After college, I became a mountaineer and skier. I photographed the peaks of the American West, South America and the former Soviet Union. I later moved back to New York City with the intention to photograph the music world, primarily documenting the jazz scene.

Within months I met the great drummer Art Taylor at Birdland. We became friends and he introduced me to other musicians. Blue Note Records saw my work and major jazz magazines approached me to photograph covers for them. I was off and running and never stopped!

I have been fortunate to have had a wide range of unique experiences in intimate and private situations, whether photographing Sonny Rollins near the Williamsburg Bridge, or spending time with Keith Jarrett in his home. These portraits were made similar to the way musicians make music in a recording studio, in a “Closed Session.”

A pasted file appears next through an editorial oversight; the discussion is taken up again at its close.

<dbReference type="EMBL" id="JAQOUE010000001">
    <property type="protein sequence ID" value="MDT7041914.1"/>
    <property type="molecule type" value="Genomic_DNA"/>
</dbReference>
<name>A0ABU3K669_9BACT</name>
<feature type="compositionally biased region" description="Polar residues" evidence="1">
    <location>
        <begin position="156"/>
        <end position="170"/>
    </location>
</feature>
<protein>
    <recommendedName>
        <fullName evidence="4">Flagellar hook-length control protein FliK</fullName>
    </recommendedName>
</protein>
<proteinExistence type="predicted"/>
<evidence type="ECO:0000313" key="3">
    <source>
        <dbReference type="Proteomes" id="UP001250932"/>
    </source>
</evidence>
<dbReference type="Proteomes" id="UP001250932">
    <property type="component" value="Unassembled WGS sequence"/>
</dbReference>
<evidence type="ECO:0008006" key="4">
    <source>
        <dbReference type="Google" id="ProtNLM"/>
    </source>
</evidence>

In 2008 I started to make “Live” recordings. As in photography, I want the music to be captured in spontaneous, unrepeatable situations and, as in photography, I seek the inspired magic of the moment. I started Giant Steps Arts in 2018, a non-profit organization to help jazz musicians complete musical projects without artistic compromise or commercial constraints, and with the artists owning the master tapes. It’s my way to give back to the community.

I hope that my photographs reflect the intensity of urban life in New York City. The powerful energy, the excitement, the syncopation of the traffic, the rush of the subway train, random sirens, a cacophony of random sound… New York City has always been my canvas.

 

WHY I LOVE IT, by Aurélie